All 10 F1 teams will continue to race with their 2020 cars next year as part of the agreements to protect the sport and cut costs in the wake of the COVID-19 pandemic.
Teams are permitted to spend two development tokens for updates on their car between seasons, and were required to inform the FIA of where they would be used last Wednesday.
But it emerged over the Hungarian Grand Prix weekend that the wording of the regulations means customer teams that receive year-old parts from a larger outfit can take some updates for free.
The rule applies closest to Racing Point and AlphaTauri, who received listed parts from Mercedes and Red Bull respectively.
In the case of Racing Point, the team will be able to upgrade its current 2019-spec Mercedes gearbox to the 2020-spec for next season without spending any of its update tokens.
Ferrari team principal Mattia Binotto and Renault executive director Marcin Budkowski both expressed their frustration over the apparent loophole, feeling all teams should be limited to only make updates via the token system.
McLaren F1 boss Seidl echoed their thoughts, having already accepted that his team will have to spend both of its tokens on accommodating the new Mercedes engine for 2021 when it switches from existing supplier Renault.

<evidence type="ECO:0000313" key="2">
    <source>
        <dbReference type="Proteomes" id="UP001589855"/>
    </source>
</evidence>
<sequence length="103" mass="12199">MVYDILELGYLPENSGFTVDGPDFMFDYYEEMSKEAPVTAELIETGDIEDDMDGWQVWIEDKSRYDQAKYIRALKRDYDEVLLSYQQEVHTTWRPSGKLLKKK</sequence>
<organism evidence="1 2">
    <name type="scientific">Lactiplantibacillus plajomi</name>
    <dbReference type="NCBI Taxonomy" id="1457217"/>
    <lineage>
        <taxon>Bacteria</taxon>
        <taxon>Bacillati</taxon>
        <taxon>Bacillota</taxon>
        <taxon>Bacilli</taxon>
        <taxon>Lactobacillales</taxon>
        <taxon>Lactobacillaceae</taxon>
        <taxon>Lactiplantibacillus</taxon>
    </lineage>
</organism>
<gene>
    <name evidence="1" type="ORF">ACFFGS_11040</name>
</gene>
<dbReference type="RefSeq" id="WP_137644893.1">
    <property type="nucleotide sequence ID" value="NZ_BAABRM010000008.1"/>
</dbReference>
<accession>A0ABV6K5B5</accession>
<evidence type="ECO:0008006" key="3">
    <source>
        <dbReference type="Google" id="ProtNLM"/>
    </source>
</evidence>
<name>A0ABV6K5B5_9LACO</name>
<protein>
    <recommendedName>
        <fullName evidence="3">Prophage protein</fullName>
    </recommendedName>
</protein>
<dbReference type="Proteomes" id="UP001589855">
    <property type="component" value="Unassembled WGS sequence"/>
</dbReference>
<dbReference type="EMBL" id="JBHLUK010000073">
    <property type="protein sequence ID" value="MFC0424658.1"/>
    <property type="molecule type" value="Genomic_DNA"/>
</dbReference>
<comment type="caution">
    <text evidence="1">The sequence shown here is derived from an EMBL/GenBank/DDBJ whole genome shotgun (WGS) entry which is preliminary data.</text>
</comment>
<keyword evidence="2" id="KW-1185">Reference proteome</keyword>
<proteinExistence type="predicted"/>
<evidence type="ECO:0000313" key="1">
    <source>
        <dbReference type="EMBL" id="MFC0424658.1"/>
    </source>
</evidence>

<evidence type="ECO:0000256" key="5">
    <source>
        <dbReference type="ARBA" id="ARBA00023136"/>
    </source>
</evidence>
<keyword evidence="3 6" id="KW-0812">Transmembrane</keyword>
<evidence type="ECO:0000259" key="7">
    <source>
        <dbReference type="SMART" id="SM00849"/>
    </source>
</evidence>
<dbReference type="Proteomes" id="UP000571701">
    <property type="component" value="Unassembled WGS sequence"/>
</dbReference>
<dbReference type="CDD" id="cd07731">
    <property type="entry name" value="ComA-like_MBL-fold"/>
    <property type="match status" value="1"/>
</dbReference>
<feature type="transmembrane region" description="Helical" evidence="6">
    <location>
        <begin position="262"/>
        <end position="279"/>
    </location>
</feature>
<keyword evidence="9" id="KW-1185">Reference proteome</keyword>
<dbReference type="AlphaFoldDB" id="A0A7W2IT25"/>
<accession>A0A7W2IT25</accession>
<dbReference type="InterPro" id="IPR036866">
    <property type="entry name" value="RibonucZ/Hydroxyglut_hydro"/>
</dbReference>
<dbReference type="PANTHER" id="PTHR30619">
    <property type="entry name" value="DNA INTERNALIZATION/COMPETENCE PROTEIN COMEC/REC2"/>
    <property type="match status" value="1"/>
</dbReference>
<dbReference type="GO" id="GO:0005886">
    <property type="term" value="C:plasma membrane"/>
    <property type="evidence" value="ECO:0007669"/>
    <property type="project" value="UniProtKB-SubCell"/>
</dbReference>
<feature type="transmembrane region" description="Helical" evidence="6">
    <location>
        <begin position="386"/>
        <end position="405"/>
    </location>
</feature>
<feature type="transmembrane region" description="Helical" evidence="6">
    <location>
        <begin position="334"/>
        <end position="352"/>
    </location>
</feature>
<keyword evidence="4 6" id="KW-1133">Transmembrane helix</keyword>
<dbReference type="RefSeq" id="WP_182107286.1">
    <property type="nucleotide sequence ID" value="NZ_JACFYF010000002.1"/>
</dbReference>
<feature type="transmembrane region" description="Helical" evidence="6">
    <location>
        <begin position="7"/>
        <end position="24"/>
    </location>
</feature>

"We're also not happy with that ruling, because for us, it simply is not logical," Seidl said.
"If you compare it with our situation, we've had a contract in place since quite some time that we are doing the switch from the Renault power unit to the Mercedes power unit.
"We have to accept that in the end the two tokens each team has available, we have to use for that, which we were happy to accept that compromise.
"If you compare that with another team, getting an upgrade from '19 to '20, [a] gearbox for example or suspension bits, being able to do that token-free just doesn't make sense.
"But that's something we bring up again with some other teams to the FIA. It's simply down to the FIA to comment on this."
Asked if the ruling that resulted in this loophole was challenged at the time, Seidl said that talks were still ongoing with the FIA over the decision.
"That has been and still is a permanent dialogue that we're in," Seidl explained.
"Obviously there's still a lot of work ongoing together with the FIA in terms of finalising details of the regulations. That's where we are in at the moment.
"I think within these discussions, with what Mattia and Marcin said, I think it is simply important to bring this topic on the table again as well."